Baseball is a game of inches. If the placement of a pitch is even slightly off, it could mean the difference between a home run and a strikeout. Similarly, writing laws requires precision. The smallest modification in the wording of a bill can alter the entire meaning of the legislation and change its impact on communities and taxpayers.
The Clean Water Restoration Act is a critical piece of legislation that hinges entirely on one word: “navigable.” In 1985, this sweeping law was enacted to keep our nation’s navigable waters – those used for commerce or transportation – free from pollution and safe for use. To date, waters falling under Environmental Protection Agency jurisdiction as prescribed by the original Clean Water Act have included permanent, standing or continuously flowing waters, such as oceans, rivers and lakes.
However, Congress is debating a bill that would strike that key word, “navigable,” from the law. Of the 2,308 words in the legislation, “navigable” is the most consequential one. If the bill governs navigable waters, then we have good policy that protects the clean water that we all value and is critical to the livelihood of millions of America’s farms and ranches. But taking out that word turns good policy into the largest federal land grab in our nation’s history.
By striking the limitation to navigable waters, virtually all water would fall under government control. That means streams, creek beds and drainage ditches on the Ryan family ranch – and every other ranch or farm in the country – would be regulated by the government.
This is an egregious infringement of private-property rights, and it interferes with the property management and business operations of our thriving agriculture industry.
It defies common sense for farmers and ranchers to have to apply for a permit with the EPA to access their own water, on their own land for their own personal use.
Farmers and ranchers must be good stewards of the environment because they strive to produce a more abundant and affordable supply of food for Americans and consumers around the world. They must preserve the land, while simultaneously dealing with unpredictable weather patterns, such as the dangerous drought conditions currently facing much of Texas.
Furthermore, expanding the reach of the government compromises the strong partnership that currently exists between federal, state and local entities. For nearly 25 years, all levels of government have efficiently worked together to protect millions of miles of rivers, streams, lakes, wetlands, ponds and estuaries.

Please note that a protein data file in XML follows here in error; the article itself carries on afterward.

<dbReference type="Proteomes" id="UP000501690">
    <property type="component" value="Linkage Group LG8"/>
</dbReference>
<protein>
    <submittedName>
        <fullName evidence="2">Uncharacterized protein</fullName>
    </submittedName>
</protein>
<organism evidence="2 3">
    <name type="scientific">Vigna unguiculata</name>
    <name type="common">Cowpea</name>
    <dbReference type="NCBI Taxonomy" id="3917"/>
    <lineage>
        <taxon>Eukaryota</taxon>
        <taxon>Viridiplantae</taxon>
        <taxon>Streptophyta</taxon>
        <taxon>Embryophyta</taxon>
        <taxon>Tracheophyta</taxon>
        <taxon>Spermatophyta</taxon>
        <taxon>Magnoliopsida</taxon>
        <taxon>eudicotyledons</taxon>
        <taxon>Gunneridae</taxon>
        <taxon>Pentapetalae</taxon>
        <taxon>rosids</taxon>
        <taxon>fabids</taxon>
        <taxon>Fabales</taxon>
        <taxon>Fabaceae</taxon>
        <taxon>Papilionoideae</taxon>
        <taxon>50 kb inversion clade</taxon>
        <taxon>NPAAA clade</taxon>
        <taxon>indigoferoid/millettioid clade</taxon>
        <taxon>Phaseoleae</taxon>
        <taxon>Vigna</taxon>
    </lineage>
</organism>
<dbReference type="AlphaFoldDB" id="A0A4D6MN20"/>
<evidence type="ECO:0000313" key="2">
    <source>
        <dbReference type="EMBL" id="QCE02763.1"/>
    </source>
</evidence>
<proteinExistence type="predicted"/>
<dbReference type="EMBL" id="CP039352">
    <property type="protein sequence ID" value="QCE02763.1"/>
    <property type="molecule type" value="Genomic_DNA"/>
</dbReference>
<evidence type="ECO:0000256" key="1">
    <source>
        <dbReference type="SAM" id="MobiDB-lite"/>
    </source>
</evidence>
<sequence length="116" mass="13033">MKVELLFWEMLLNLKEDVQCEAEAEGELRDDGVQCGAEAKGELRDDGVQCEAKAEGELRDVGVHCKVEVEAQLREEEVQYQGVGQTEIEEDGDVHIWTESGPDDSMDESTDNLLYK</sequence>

But if the federal government seizes control of “intrastate waters,” rather than “navigable waters,” as some in Congress aim to do, local communities will also find themselves under the thumb of bureaucracy. This will remove the flexibility of states, cities and counties for efficient planning. They will be forced to answer to the federal government for land- and water-use decisions that are best made at the state and local level.
Texans have always taken great pride in cultivating and preserving our land. We are committed to the conservation of our nation’s rich resources, including every precious drop of water on every farm and ranch in Texas. After all, water is the lifeblood of these industries.
Americans will not take kindly to the government exerting control over that land. The proposed expansion of the Clean Water Restoration Act is just another form of abusing private-property rights, and we intend to do everything in our power to prevent this bill from becoming law.
For the agriculture industry, the removal of that one word, “navigable,” will change the game in a devastating way. Just like that unfortunate pitch to Daryl Strawberry at the bottom of the fifth inning of Game 5 of the 1986 National League Championship Series was just an inch off.
Kay Bailey Hutchison is the senior U.S. senator from Texas. Nolan Ryan is a Hall of Fame pitcher and cattle rancher from Georgetown.